They also have high median ages: Vermont at 42.8, New Hampshire at 43.0, Rhode Island at 40.1, and Massachusetts at 39.4 in 2018. Older women are less likely to have babies for obvious reasons.

The five states with the highest birth rates are South Dakota, North Dakota, Alaska, Utah, and Nebraska. These states all have birth rates above 13%. They are all in the Midwest or West. They also have low median ages: South Dakota at 37.1, North Dakota at 35.2, Alaska at 34.6, Utah at 31.0, and Nebraska at 36.6. They don’t rank as highly in education levels. None is in the top 10.

The list below shows the birth rate for women ages 15 to 44 for each state in 2019. The list is organized from lowest to highest birth rate:

  1. Vermont 8.67
  2. New Hampshire 8.84
  3. Maine 9.20
  4. Connecticut 9.72
  5. Rhode Island 9.94
  6. Massachusetts 10.01
  7. Oregon 10.07
  8. West Virginia 10.11
  9. Florida 10.40
  10. Pennsylvania 10.59
  11. Montana 10.84
  12. Delaware 10.98
  13. New Mexico 10.99
  14. Michigan 11.01
  15. Wisconsin 11.03
  16. Colorado 11.04
  17. South Carolina 11.15
  18. Arizona 11.26
  19. Wyoming 11.36
  20. New Jersey 11.36
  21. Illinois 11.37
  22. Washington 11.42
  23. North Carolina 11.46
  24. California 11.50
  25. Ohio 11.56
  26. New York 11.58
  27. Virginia 11.72
  28. Nevada 11.76
  29. Maryland 11.76
  30. Alabama 11.82
  31. Tennessee 11.93
  32. Hawaii 11.95
  33. Missouri - 11.96
  34. Iowa 11.97
  35. Georgia 11.99
  36. Minnesota 12.00
  37. Kentucky 12.07
  38. Indiana 12.20
  39. Idaho 12.20
  40. Arkansas 12.28
  41. Mississippi 12.39
  42. Kansas 12.45
  43. Oklahoma 12.63
  44. Louisiana 12.79
  45. District of Columbia 13.11
  46. Texas 13.19
  47. Nebraska 13.21
  48. South Dakota 13.48
  49. Alaska 13.68
  50. North Dakota 13.99
  51. Utah 14.93

Fertility Rate

The birth rate rises and falls with age. It rises when there are more young women in a state. Scientists have created a measure called the "total fertility rate." It measures the number of babies a hypothetical group of 1,000 women would have over their lifetimes. It’s a good way to find out whether a society will increase or decrease in population.

The fertility rate should be 2,100 births per 1,000 women to maintain population level. In other words, each woman should have two children to replace the two adult parents.

In 2019, the U.S. total fertility rate was 1,705 births per 1,000 women. That's too low to maintain its population.

Solutions for a Declining Fertility Rate

There are only two solutions to a declining fertility rate. The first is to encourage families to have more children. The United States does this through tax policy and job protection. The Tax Cuts and Jobs Act (TCJA) increased the Child Tax Credit from $1,000 to $2,000. Up to $1,400 of this can be refundable. The TCJA also increased the qualifying income level from $110,000 to $400,000 for married tax filers.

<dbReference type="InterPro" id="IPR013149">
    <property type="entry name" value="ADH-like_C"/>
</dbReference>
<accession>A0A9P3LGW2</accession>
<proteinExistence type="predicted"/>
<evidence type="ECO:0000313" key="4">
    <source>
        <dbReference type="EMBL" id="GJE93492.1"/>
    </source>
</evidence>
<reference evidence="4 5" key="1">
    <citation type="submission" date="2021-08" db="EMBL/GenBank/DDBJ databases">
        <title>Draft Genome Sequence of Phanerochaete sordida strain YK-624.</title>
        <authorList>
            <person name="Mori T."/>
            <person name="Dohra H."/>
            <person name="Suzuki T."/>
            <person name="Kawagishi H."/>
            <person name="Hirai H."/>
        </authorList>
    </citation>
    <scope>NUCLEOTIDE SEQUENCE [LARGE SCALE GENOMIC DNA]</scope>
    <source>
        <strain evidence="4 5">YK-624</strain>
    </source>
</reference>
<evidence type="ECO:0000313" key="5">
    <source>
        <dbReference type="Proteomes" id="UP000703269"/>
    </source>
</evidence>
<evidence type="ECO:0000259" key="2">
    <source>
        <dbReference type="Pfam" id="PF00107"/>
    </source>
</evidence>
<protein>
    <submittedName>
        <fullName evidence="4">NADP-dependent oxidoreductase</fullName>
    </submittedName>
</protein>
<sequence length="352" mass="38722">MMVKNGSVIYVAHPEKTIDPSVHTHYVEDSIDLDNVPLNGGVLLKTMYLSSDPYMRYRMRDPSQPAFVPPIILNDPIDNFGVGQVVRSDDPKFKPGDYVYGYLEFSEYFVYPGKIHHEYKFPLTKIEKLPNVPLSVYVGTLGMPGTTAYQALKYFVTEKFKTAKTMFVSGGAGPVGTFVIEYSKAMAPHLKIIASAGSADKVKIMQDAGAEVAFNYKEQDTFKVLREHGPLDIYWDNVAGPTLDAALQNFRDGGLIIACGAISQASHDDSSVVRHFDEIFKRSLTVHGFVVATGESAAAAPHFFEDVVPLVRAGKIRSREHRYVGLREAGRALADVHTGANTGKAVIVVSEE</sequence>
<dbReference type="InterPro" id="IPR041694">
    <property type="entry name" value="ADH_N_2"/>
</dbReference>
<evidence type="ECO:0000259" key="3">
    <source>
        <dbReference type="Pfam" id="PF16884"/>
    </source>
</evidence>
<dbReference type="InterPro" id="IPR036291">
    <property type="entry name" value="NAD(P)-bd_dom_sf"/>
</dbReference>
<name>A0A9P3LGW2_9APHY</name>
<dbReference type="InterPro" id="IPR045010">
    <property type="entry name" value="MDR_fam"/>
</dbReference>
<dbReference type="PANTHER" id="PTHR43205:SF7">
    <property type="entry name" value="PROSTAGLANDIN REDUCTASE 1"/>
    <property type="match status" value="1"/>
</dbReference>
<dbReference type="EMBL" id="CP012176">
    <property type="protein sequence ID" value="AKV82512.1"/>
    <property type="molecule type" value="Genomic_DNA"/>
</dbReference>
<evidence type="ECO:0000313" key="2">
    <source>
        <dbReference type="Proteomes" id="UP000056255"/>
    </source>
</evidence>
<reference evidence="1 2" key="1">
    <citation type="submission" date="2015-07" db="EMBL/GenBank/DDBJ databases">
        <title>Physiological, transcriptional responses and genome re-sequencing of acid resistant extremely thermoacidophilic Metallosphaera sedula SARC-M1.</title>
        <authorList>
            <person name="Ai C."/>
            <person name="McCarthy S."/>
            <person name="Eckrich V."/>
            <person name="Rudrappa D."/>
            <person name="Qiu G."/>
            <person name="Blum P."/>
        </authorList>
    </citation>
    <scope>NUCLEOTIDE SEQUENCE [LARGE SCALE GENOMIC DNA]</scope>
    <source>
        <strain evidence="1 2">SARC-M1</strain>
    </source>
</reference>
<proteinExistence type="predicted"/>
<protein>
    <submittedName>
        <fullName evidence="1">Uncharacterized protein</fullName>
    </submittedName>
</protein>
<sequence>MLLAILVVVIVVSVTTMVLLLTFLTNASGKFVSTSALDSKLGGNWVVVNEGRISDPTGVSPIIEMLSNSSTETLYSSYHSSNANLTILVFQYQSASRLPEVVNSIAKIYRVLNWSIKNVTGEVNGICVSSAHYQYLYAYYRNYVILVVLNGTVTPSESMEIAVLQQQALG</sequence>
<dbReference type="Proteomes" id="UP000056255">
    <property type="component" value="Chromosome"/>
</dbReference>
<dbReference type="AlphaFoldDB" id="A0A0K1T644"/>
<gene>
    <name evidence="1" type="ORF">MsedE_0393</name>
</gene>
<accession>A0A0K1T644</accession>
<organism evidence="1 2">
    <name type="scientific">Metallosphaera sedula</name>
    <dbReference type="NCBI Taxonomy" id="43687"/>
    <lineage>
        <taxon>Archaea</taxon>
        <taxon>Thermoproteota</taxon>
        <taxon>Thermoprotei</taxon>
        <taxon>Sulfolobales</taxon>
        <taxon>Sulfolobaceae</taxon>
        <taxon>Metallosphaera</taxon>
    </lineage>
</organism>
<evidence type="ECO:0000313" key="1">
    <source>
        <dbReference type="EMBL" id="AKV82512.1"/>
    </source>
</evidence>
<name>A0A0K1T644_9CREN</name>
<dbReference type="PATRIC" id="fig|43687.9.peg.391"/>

The Child Tax Credit increases to $3,600 for each child under age six, and to $3,000 for children from age six through 17, under the terms of the American Rescue Plan Act that was signed into law by President Biden in March 2021. This is a one-year provision only.

The Family and Medical Leave Act protects a new mother’s job for three months, but it doesn’t provide paid leave.

Other countries offer more creative solutions. Russia began to pay mothers $10,000 for a second or subsequent child in 2007. Singapore pays $8,000 for a first and second child, and $10,000 for each subsequent child. France offers free day-care centers.

The second solution is to boost immigration. Newcomers to a country are more likely to be younger. They're more likely to have children once they're established.

The Bottom Line

  • U.S. birth rates are declining. This trend is cause for concern, because an aging population puts a strain on the economy. Social Security and healthcare expenses significantly eat into the nation’s income if this isn't balanced by taxes from a sizable working-age group.
  • Three major factors reduce birth rates: decreased teenage pregnancies, delayed motherhood, and an increase in women who refuse to have children. More and more women choose education and the higher income over having children. All of these factors contribute to the nation’s overall declining fertility rates.
  • The United States can do two main things to address the situation. First, the government can encourage more births by dispensing more tax credits per family to boost income. Second, it can open its doors to more immigrants.